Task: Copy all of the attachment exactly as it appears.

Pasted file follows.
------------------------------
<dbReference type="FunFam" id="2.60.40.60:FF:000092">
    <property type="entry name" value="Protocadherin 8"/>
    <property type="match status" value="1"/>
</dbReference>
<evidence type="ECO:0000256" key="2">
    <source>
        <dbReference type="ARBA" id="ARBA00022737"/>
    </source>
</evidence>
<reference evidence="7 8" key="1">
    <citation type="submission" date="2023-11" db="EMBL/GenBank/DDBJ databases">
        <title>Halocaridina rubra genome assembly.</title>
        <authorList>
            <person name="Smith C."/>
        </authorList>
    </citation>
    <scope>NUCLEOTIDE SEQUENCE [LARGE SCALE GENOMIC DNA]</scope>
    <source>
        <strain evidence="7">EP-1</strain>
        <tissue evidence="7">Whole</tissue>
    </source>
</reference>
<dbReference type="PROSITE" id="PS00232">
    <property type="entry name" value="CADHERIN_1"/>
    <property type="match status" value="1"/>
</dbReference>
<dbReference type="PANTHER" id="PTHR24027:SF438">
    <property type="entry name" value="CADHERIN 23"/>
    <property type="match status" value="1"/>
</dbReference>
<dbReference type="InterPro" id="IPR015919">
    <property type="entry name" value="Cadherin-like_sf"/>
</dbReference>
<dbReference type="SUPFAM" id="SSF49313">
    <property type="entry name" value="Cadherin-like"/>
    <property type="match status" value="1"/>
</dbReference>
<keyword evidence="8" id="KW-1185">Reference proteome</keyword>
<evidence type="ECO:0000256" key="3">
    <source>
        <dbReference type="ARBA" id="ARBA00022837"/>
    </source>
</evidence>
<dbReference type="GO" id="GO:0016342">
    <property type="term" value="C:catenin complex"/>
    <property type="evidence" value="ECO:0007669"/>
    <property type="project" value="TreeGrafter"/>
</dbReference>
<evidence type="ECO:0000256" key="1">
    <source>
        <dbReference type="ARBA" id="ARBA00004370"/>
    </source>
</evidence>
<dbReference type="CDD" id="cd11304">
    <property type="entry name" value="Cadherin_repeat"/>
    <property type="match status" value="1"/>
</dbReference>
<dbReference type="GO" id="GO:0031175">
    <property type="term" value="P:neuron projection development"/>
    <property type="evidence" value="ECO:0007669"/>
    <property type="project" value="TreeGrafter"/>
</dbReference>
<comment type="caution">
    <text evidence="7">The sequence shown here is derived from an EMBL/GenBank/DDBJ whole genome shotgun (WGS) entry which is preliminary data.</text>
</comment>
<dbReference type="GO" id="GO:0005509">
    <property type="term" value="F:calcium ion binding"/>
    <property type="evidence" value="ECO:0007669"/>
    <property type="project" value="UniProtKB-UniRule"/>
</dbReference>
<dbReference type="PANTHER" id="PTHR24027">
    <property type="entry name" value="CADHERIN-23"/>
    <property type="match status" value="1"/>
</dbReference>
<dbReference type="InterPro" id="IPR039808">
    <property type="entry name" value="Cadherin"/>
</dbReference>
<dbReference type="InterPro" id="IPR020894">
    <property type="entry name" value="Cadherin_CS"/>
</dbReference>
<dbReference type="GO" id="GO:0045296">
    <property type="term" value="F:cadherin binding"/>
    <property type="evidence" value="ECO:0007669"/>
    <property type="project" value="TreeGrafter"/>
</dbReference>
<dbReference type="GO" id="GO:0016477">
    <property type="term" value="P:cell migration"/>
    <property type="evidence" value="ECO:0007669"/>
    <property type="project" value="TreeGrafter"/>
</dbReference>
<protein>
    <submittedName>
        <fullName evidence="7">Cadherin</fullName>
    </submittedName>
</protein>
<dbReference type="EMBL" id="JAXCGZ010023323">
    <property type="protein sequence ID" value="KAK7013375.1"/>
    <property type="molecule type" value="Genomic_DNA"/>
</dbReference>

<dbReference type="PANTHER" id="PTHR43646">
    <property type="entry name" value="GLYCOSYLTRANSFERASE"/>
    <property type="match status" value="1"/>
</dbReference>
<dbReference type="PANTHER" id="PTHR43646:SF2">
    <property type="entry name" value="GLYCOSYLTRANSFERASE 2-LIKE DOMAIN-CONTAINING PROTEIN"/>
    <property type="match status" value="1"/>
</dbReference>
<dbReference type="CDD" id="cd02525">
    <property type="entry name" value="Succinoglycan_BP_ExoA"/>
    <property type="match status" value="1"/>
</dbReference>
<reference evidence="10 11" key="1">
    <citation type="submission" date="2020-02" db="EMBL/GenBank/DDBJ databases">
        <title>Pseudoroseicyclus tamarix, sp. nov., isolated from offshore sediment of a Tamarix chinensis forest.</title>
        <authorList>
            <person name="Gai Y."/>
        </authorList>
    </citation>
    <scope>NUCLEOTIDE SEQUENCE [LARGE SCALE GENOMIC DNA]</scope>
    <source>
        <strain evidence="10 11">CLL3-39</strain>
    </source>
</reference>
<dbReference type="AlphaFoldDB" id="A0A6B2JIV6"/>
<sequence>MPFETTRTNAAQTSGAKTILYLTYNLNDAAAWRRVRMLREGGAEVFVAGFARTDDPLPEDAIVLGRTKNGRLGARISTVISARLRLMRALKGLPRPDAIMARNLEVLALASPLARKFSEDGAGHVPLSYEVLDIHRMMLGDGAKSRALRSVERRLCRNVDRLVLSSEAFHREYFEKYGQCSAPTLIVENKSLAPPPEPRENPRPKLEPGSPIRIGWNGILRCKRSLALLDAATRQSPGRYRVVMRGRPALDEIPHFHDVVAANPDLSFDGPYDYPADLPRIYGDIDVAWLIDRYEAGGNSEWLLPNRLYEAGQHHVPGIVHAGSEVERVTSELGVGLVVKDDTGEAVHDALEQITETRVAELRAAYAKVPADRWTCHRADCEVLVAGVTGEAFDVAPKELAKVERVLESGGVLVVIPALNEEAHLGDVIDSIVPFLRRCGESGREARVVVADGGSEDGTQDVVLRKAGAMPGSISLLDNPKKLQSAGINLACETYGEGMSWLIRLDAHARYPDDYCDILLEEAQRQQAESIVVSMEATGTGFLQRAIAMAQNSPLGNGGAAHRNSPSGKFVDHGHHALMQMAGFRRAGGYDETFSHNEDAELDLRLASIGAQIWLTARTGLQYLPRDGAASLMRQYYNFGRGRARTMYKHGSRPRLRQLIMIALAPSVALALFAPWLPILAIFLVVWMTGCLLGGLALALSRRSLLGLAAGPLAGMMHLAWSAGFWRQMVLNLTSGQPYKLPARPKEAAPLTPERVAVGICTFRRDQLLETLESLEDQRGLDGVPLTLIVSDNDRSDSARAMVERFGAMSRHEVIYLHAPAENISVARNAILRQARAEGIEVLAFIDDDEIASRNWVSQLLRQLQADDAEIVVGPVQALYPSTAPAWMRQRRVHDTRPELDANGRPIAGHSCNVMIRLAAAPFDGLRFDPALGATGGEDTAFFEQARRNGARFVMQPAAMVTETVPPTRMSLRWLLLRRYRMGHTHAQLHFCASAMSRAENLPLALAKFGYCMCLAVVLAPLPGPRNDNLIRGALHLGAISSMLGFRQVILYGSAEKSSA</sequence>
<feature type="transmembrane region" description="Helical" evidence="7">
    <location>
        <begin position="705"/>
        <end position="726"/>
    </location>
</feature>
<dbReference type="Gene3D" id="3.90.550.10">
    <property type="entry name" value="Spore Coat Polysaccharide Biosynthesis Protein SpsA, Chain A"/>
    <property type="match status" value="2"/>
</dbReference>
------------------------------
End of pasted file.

<dbReference type="FunFam" id="2.60.40.60:FF:000092">
    <property type="entry name" value="Protocadherin 8"/>
    <property type="match status" value="1"/>
</dbReference>
<evidence type="ECO:0000256" key="2">
    <source>
        <dbReference type="ARBA" id="ARBA00022737"/>
    </source>
</evidence>
<reference evidence="7 8" key="1">
    <citation type="submission" date="2023-11" db="EMBL/GenBank/DDBJ databases">
        <title>Halocaridina rubra genome assembly.</title>
        <authorList>
            <person name="Smith C."/>
        </authorList>
    </citation>
    <scope>NUCLEOTIDE SEQUENCE [LARGE SCALE GENOMIC DNA]</scope>
    <source>
        <strain evidence="7">EP-1</strain>
        <tissue evidence="7">Whole</tissue>
    </source>
</reference>
<dbReference type="PROSITE" id="PS00232">
    <property type="entry name" value="CADHERIN_1"/>
    <property type="match status" value="1"/>
</dbReference>
<dbReference type="PANTHER" id="PTHR24027:SF438">
    <property type="entry name" value="CADHERIN 23"/>
    <property type="match status" value="1"/>
</dbReference>
<dbReference type="InterPro" id="IPR015919">
    <property type="entry name" value="Cadherin-like_sf"/>
</dbReference>
<dbReference type="SUPFAM" id="SSF49313">
    <property type="entry name" value="Cadherin-like"/>
    <property type="match status" value="1"/>
</dbReference>
<keyword evidence="8" id="KW-1185">Reference proteome</keyword>
<evidence type="ECO:0000256" key="3">
    <source>
        <dbReference type="ARBA" id="ARBA00022837"/>
    </source>
</evidence>
<dbReference type="GO" id="GO:0016342">
    <property type="term" value="C:catenin complex"/>
    <property type="evidence" value="ECO:0007669"/>
    <property type="project" value="TreeGrafter"/>
</dbReference>
<evidence type="ECO:0000256" key="1">
    <source>
        <dbReference type="ARBA" id="ARBA00004370"/>
    </source>
</evidence>
<dbReference type="CDD" id="cd11304">
    <property type="entry name" value="Cadherin_repeat"/>
    <property type="match status" value="1"/>
</dbReference>
<dbReference type="GO" id="GO:0031175">
    <property type="term" value="P:neuron projection development"/>
    <property type="evidence" value="ECO:0007669"/>
    <property type="project" value="TreeGrafter"/>
</dbReference>
<comment type="caution">
    <text evidence="7">The sequence shown here is derived from an EMBL/GenBank/DDBJ whole genome shotgun (WGS) entry which is preliminary data.</text>
</comment>
<dbReference type="GO" id="GO:0005509">
    <property type="term" value="F:calcium ion binding"/>
    <property type="evidence" value="ECO:0007669"/>
    <property type="project" value="UniProtKB-UniRule"/>
</dbReference>
<dbReference type="PANTHER" id="PTHR24027">
    <property type="entry name" value="CADHERIN-23"/>
    <property type="match status" value="1"/>
</dbReference>
<dbReference type="InterPro" id="IPR039808">
    <property type="entry name" value="Cadherin"/>
</dbReference>
<dbReference type="InterPro" id="IPR020894">
    <property type="entry name" value="Cadherin_CS"/>
</dbReference>
<dbReference type="GO" id="GO:0045296">
    <property type="term" value="F:cadherin binding"/>
    <property type="evidence" value="ECO:0007669"/>
    <property type="project" value="TreeGrafter"/>
</dbReference>
<dbReference type="GO" id="GO:0016477">
    <property type="term" value="P:cell migration"/>
    <property type="evidence" value="ECO:0007669"/>
    <property type="project" value="TreeGrafter"/>
</dbReference>
<protein>
    <submittedName>
        <fullName evidence="7">Cadherin</fullName>
    </submittedName>
</protein>
<dbReference type="EMBL" id="JAXCGZ010023323">
    <property type="protein sequence ID" value="KAK7013375.1"/>
    <property type="molecule type" value="Genomic_DNA"/>
</dbReference>

<dbReference type="PANTHER" id="PTHR43646">
    <property type="entry name" value="GLYCOSYLTRANSFERASE"/>
    <property type="match status" value="1"/>
</dbReference>
<dbReference type="PANTHER" id="PTHR43646:SF2">
    <property type="entry name" value="GLYCOSYLTRANSFERASE 2-LIKE DOMAIN-CONTAINING PROTEIN"/>
    <property type="match status" value="1"/>
</dbReference>
<dbReference type="CDD" id="cd02525">
    <property type="entry name" value="Succinoglycan_BP_ExoA"/>
    <property type="match status" value="1"/>
</dbReference>
<reference evidence="10 11" key="1">
    <citation type="submission" date="2020-02" db="EMBL/GenBank/DDBJ databases">
        <title>Pseudoroseicyclus tamarix, sp. nov., isolated from offshore sediment of a Tamarix chinensis forest.</title>
        <authorList>
            <person name="Gai Y."/>
        </authorList>
    </citation>
    <scope>NUCLEOTIDE SEQUENCE [LARGE SCALE GENOMIC DNA]</scope>
    <source>
        <strain evidence="10 11">CLL3-39</strain>
    </source>
</reference>
<dbReference type="AlphaFoldDB" id="A0A6B2JIV6"/>
<sequence>MPFETTRTNAAQTSGAKTILYLTYNLNDAAAWRRVRMLREGGAEVFVAGFARTDDPLPEDAIVLGRTKNGRLGARISTVISARLRLMRALKGLPRPDAIMARNLEVLALASPLARKFSEDGAGHVPLSYEVLDIHRMMLGDGAKSRALRSVERRLCRNVDRLVLSSEAFHREYFEKYGQCSAPTLIVENKSLAPPPEPRENPRPKLEPGSPIRIGWNGILRCKRSLALLDAATRQSPGRYRVVMRGRPALDEIPHFHDVVAANPDLSFDGPYDYPADLPRIYGDIDVAWLIDRYEAGGNSEWLLPNRLYEAGQHHVPGIVHAGSEVERVTSELGVGLVVKDDTGEAVHDALEQITETRVAELRAAYAKVPADRWTCHRADCEVLVAGVTGEAFDVAPKELAKVERVLESGGVLVVIPALNEEAHLGDVIDSIVPFLRRCGESGREARVVVADGGSEDGTQDVVLRKAGAMPGSISLLDNPKKLQSAGINLACETYGEGMSWLIRLDAHARYPDDYCDILLEEAQRQQAESIVVSMEATGTGFLQRAIAMAQNSPLGNGGAAHRNSPSGKFVDHGHHALMQMAGFRRAGGYDETFSHNEDAELDLRLASIGAQIWLTARTGLQYLPRDGAASLMRQYYNFGRGRARTMYKHGSRPRLRQLIMIALAPSVALALFAPWLPILAIFLVVWMTGCLLGGLALALSRRSLLGLAAGPLAGMMHLAWSAGFWRQMVLNLTSGQPYKLPARPKEAAPLTPERVAVGICTFRRDQLLETLESLEDQRGLDGVPLTLIVSDNDRSDSARAMVERFGAMSRHEVIYLHAPAENISVARNAILRQARAEGIEVLAFIDDDEIASRNWVSQLLRQLQADDAEIVVGPVQALYPSTAPAWMRQRRVHDTRPELDANGRPIAGHSCNVMIRLAAAPFDGLRFDPALGATGGEDTAFFEQARRNGARFVMQPAAMVTETVPPTRMSLRWLLLRRYRMGHTHAQLHFCASAMSRAENLPLALAKFGYCMCLAVVLAPLPGPRNDNLIRGALHLGAISSMLGFRQVILYGSAEKSSA</sequence>
<feature type="transmembrane region" description="Helical" evidence="7">
    <location>
        <begin position="705"/>
        <end position="726"/>
    </location>
</feature>
<dbReference type="Gene3D" id="3.90.550.10">
    <property type="entry name" value="Spore Coat Polysaccharide Biosynthesis Protein SpsA, Chain A"/>
    <property type="match status" value="2"/>
</dbReference>